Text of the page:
LA Officials Admit Race Soldier SWAT Cops with Armored Vehicle & Automatic Rifles Gunned Down the Wrong Black Man
From [HERE] and [HERE] The Los Angeles Sheriff's Department acknowledged last week that a deputy shot and killed a black man who was mistakenly identified as a suspect in a carjacking, again bringing into question the appropriateness of a police agency's use of deadly force.
It was not yet dawn when the armored vehicles, black and hulking like Batmobiles, rumbled into the residential neighborhood in Compton, Calif. A carjacker had stolen a vehicle in Los Angeles, exchanged gunfire with sheriff’s deputies and then ditched his prize, disappearing on foot into a dense patchwork quilt of pink houses.
The armored vehicles — and the heavily armed deputies inside them — were there to find and capture the armed carjacker.
Instead, they found a different black man, Donnell Thompson.
As the carjacker hid in a house several blocks away, Thompson slept in a stranger’s yard. He was 27 years old but possessed the mental faculties of a much younger man. He was unarmed.
From inside one of the armored vehicles, however, Los Angeles County Sheriff’s deputies knew none of this. When Thompson allegedly didn’t respond to commands, the deputies detonated flash-bangs. When he still didn’t move, they hit him with foam bullets.
And when he allegedly ran toward them, a deputy atop the armored vehicle opened fire with an assault rifle, striking Thompson twice in the torso.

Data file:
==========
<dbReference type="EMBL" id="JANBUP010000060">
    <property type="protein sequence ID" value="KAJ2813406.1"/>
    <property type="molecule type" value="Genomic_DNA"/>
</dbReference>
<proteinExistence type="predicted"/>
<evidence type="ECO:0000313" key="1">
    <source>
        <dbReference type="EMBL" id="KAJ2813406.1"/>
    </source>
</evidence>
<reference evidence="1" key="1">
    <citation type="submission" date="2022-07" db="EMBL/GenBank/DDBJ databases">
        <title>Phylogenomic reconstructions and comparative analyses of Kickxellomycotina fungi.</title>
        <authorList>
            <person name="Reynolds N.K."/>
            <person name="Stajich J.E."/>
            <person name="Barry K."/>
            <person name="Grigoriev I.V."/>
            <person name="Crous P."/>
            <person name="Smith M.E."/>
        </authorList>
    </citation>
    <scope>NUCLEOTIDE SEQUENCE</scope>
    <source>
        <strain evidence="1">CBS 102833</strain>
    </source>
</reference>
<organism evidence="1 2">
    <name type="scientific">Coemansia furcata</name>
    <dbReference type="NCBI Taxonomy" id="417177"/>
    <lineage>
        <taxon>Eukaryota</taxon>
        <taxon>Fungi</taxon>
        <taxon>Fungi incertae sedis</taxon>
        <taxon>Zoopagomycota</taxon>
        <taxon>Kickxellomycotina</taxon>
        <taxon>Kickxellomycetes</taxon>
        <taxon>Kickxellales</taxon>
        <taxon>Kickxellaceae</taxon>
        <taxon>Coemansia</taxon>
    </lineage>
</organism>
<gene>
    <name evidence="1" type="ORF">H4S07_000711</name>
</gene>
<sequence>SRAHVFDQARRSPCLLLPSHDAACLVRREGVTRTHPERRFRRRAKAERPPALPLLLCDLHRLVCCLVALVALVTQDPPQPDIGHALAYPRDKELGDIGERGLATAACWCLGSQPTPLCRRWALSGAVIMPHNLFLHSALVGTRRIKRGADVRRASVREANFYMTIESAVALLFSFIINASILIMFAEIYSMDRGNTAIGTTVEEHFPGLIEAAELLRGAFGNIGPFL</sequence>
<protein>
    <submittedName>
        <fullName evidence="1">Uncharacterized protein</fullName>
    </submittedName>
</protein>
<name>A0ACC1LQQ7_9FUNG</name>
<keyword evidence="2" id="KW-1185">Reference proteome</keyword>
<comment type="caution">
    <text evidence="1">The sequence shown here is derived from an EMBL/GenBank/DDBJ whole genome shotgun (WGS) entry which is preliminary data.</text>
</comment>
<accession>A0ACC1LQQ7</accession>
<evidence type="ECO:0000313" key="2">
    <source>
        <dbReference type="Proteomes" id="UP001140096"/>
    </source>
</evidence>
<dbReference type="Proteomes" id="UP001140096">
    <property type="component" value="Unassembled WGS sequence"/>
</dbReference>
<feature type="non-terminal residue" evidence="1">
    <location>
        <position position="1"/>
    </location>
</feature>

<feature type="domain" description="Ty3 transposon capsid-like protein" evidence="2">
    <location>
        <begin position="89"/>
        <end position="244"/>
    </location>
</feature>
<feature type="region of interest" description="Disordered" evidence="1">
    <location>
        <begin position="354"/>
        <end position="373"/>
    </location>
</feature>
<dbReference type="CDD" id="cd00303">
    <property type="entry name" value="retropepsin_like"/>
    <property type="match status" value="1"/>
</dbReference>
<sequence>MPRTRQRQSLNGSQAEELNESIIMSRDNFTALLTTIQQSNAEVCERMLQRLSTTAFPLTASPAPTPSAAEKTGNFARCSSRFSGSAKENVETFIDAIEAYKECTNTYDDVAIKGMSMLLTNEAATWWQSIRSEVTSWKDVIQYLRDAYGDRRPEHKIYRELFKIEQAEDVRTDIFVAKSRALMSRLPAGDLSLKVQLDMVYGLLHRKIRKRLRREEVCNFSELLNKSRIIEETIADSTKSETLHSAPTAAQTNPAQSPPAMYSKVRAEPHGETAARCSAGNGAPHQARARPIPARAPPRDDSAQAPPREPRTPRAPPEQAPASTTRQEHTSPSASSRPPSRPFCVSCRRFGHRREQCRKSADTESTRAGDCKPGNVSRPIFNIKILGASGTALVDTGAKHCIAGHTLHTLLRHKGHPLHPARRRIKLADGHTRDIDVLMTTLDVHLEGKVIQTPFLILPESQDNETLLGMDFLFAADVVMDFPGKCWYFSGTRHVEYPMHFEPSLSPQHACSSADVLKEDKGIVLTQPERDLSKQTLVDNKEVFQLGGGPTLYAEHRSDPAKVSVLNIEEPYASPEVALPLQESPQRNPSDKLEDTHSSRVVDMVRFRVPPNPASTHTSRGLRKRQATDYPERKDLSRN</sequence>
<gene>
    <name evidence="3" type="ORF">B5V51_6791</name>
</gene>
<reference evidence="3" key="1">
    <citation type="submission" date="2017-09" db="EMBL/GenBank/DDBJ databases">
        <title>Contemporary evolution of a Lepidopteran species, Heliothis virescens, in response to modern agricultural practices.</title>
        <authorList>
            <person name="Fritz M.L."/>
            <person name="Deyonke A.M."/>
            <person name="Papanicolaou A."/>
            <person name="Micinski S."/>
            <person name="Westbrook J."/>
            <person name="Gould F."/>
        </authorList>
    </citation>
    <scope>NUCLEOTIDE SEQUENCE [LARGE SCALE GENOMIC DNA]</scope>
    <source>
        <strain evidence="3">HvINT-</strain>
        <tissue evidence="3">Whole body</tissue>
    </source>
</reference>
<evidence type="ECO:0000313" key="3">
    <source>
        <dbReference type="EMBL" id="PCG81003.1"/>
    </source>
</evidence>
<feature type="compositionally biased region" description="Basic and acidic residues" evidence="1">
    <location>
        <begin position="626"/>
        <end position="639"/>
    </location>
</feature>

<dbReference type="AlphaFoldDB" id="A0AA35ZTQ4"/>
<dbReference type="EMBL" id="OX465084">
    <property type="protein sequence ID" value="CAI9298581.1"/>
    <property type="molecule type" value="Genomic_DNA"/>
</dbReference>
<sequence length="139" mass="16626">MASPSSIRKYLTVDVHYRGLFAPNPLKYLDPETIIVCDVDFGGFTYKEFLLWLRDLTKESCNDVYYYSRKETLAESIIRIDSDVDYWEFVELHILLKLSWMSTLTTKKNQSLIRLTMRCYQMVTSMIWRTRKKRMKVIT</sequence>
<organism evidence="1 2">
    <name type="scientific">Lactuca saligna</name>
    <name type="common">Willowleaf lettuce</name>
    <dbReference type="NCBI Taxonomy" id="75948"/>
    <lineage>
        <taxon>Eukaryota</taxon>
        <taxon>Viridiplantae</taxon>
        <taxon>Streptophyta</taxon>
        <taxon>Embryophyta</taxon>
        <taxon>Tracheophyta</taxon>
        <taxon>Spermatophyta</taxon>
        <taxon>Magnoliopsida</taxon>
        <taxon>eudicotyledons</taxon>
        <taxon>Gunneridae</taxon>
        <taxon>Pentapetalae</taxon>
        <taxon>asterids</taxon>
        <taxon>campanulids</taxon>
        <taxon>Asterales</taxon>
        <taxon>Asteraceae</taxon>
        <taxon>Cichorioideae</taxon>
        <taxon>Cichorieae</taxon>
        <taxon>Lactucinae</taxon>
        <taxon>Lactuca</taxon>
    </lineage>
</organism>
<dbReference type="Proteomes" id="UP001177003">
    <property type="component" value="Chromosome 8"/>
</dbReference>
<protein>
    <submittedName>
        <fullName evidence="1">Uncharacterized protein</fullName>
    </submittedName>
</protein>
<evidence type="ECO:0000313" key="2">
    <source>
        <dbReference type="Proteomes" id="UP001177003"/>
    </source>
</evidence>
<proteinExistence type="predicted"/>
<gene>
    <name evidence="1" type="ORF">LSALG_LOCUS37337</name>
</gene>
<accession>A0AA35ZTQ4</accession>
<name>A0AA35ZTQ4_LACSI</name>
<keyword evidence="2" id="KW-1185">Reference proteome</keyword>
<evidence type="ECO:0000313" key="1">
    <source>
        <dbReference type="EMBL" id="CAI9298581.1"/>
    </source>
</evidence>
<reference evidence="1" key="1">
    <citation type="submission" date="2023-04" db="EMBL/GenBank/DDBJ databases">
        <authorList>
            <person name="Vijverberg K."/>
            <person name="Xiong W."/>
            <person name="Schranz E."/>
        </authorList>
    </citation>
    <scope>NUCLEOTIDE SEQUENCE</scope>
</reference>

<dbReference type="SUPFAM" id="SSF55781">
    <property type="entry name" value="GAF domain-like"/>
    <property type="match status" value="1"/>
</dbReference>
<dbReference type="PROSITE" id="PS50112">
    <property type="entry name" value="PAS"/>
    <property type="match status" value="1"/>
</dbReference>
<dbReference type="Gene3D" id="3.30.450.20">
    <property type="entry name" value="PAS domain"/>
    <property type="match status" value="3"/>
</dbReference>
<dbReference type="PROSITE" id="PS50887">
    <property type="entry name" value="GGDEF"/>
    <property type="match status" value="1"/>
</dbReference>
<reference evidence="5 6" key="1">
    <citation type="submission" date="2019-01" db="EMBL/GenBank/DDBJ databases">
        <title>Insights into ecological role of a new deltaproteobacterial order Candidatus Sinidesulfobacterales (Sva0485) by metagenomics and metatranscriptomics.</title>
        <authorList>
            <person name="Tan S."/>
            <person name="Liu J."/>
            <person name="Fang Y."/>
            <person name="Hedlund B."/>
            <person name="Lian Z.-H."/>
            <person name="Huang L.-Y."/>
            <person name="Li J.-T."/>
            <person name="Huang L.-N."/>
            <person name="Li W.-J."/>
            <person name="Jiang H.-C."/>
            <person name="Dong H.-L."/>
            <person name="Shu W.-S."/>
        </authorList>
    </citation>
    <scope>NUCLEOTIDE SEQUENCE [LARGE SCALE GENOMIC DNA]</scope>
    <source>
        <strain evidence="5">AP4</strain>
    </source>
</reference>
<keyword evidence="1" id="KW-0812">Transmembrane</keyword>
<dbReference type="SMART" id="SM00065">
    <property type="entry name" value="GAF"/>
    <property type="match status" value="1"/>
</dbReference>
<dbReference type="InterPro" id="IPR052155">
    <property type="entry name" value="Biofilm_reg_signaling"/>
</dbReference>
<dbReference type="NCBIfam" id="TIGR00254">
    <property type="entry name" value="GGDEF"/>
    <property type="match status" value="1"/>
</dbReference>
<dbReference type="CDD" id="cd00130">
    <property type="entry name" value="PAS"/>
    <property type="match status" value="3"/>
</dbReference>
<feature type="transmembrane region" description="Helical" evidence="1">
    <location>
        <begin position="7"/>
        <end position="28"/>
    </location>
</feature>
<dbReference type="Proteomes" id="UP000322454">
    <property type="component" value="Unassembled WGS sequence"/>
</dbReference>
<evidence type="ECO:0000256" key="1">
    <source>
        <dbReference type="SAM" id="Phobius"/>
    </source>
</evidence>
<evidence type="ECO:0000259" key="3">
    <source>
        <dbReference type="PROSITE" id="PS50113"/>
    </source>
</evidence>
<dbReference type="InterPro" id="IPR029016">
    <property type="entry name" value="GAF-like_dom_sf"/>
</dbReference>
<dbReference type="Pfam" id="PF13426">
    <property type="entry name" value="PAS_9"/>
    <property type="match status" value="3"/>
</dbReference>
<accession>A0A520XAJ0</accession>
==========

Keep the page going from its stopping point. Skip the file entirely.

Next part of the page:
Thompson died. At almost the same instant, the real carjacker was arrested.
That was July 28. For almost two weeks, the Sheriff’s Department insisted that Thompson was a second suspect in the carjacking.
On Tuesday, the department admitted it had killed an innocent man.
“No question this is a terribly devastating event,” Capt. Steve Katz [in photo] said during a news conference. He said there was “no physical evidence” connecting Thompson to the carjacking or shootout and promised a “thorough” and “complete” investigation into the shooting, according to the Associated Press.
Thompson’s relatives said they wanted more than an investigation, however. They wanted charges for the deputy who killed Thompson.
“I wouldn’t treat an animal this bad,” his sister Matrice Stanley told the Los Angeles County Board of Supervisors, according to the AP. “How is this justifiable?”
The incident raises questions about the militarization of law enforcement, as departments across the country increasingly use armored vehicles and assault rifles to fight crime [which is at historic lows nationwide].
“In a civilian neighborhood, they bring an urban assault vehicle,” Brian Dunn, an attorney representing the Thompson family, told the Huffington Post. “The BearCat, it’s like a tank. Their response to this situation was so aggressive. Their tactics were so aggressive.”